3. Once again: Many Thanks to modern technology and the Public Library! I was nervous about reading this book last year. The low reviews feed into my own insecurity that this book would become too complicated and I'd get frustrated. The high reviews kept nagging at me. Actually Michael's review inspired me most!!! Rather than purchase the book, I downloaded the ebook from the library from the comfort of home. There were times when reading Madeline Thien's novel, I found myself remembering two other [...]


    4. A very powerful story, beginning with the cultural revolution and it's effects on one family, followed through to the next generation. A family that is in love with music, Sparrow the composer, young Zhuli, a musician, Kai a closer friend also a composer/musician, all at the Shanghai composer, all will be caught up in its destruction with horrifying results. Starvation, separation, the camps, people turning on people, brutality, it is all here. Following one family lets us thoroughly get to know [...]


    5. 5 "profound, elegant, eloquent, devastating" stars !! Unexpectedly, she sang a line of notes, and the music, as natural to her as breathing, contained both grief and dignity. It seemed to expand inside my thoughts even as it disappeared; it was so intimate so alive, I felt I must have known it all my lifeA wonderful quote to begin my brief review as it is close to expressing the entirety of my experience of this most extraordinary book. Extraordinary is one of those overused adjectives and yet h [...]


    6. This is a novel of epic scope and ambition, a complex family story that starts in the China of the 1950s and ends in the present day. The pivotal events are the Cultural Revolution, and specifically the destruction of the Shanghai Conservatory and the denunciations of the musicians there, and the Tiananmen Square protests of 1989 and their violent aftermath. There are also many other themes - largely musical but also some intriguing digressions on Chinese writing and mathematics. Thien's charact [...]


    7. I started this book as a review copy eBook, and finished it with the print from the library (which I think we got from the UK based on the cover art.) This book is complex and I really enjoyed it. I suspected it could win the Man Booker Prize based solely on its description, and I was not disappointed. I am a sucker for music discussed in fiction, so the central theme of music really did the trick for me. I discovered only later that many of the characters and events surrounding the conservatory [...]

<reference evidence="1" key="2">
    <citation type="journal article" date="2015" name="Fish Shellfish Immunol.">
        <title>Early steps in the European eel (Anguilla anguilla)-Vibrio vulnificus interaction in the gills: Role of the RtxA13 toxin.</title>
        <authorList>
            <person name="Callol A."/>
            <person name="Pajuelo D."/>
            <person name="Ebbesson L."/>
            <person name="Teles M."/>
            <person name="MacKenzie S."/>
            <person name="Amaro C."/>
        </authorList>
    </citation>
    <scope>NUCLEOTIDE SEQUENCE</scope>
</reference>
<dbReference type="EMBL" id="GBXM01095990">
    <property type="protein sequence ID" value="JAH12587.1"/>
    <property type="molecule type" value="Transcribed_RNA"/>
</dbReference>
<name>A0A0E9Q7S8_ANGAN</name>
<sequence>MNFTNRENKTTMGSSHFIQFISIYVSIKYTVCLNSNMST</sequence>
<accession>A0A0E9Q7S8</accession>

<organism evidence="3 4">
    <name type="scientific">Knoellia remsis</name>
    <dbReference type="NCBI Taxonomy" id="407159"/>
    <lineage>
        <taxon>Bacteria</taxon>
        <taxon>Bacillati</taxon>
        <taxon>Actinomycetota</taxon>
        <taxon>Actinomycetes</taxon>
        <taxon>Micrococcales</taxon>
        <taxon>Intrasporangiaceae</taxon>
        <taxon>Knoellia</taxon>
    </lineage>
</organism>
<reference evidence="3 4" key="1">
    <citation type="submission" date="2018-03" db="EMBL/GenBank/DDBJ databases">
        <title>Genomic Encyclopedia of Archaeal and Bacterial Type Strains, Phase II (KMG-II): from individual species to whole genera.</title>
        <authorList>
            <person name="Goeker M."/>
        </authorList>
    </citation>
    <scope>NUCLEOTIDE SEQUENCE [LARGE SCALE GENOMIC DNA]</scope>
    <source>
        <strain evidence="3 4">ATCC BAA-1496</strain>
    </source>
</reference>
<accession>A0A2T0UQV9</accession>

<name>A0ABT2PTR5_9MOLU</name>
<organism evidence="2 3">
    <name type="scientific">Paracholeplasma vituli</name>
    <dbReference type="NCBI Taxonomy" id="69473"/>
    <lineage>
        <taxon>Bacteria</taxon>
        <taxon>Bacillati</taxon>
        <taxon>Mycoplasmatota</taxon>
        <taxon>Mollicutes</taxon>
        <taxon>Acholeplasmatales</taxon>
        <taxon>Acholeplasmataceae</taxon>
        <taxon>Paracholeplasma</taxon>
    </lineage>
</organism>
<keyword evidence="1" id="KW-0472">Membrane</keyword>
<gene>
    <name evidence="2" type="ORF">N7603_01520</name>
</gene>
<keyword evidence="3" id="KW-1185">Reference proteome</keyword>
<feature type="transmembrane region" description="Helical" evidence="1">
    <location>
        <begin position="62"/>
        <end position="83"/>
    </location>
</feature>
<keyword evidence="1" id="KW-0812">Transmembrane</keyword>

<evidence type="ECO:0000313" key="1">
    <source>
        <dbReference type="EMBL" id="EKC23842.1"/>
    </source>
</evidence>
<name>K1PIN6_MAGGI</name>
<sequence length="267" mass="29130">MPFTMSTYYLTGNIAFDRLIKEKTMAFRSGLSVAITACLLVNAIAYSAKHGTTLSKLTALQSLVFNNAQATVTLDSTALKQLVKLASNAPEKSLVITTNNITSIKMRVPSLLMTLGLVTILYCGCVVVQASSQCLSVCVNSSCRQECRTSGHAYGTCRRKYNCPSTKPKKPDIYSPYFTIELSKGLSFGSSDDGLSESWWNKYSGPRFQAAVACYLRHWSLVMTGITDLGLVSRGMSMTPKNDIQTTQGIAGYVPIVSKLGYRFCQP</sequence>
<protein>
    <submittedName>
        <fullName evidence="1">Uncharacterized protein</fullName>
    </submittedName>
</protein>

8. Do you love music? Are you perhaps a musician? How would you react if music were taken away from you, if you were no longer able to listen/play/compose? Imagine a world where musical instruments are destroyed and musicians face back breaking or mind numbing menial labour which will ruin their sensitive hands… This novel resonates with music even when music is systematically being destroyed.Imagine being a reader, a poet, a writer and your words are taken from you…This is the world faced by, [...]


    9. A moving family saga that portrays the lives of three generations through the post-war decades in China. The story interlaces different time points with a focus on the crucial periods of Mao’s Cultural Revolution (1969-1977), set mostly in Shanghai, and of the time of the massive demonstrations in Tiananmen Square in Beijing and their brutal suppression (1989-1990). Like good historical fiction it does bring the cultural and political paroxysms of these times alive through engaging characters, [...]


    10. I think there's always one book on Man Booker Long List that requires me to get a piece of paper and draw a family tree so that I can try to keep track of the relationships between the characters. I had to do that here and it's quite a demanding read not only because of the number of characters but also because the narrative jumps around in time following 3 generations through 3 momentous periods of Chinese history.Earlier this year, I read The Four Books when it was nominated for the Man Booker [...]


    11. There is much to admire in what Thien tried to do in this 2016 Booker- shortlisted novel, and judging from the laudatory reviews, she must have succeeded. Personally, I struggled against the style of this novel, which I found cloying, despite the fact that different members of one family each had pieces of the story to tell. I have yet to find the author who can tell me a Chinese fiction that I really enjoy, except for classics like the Outlaws of the Marsh (Water Margin) and Journey to the West [...]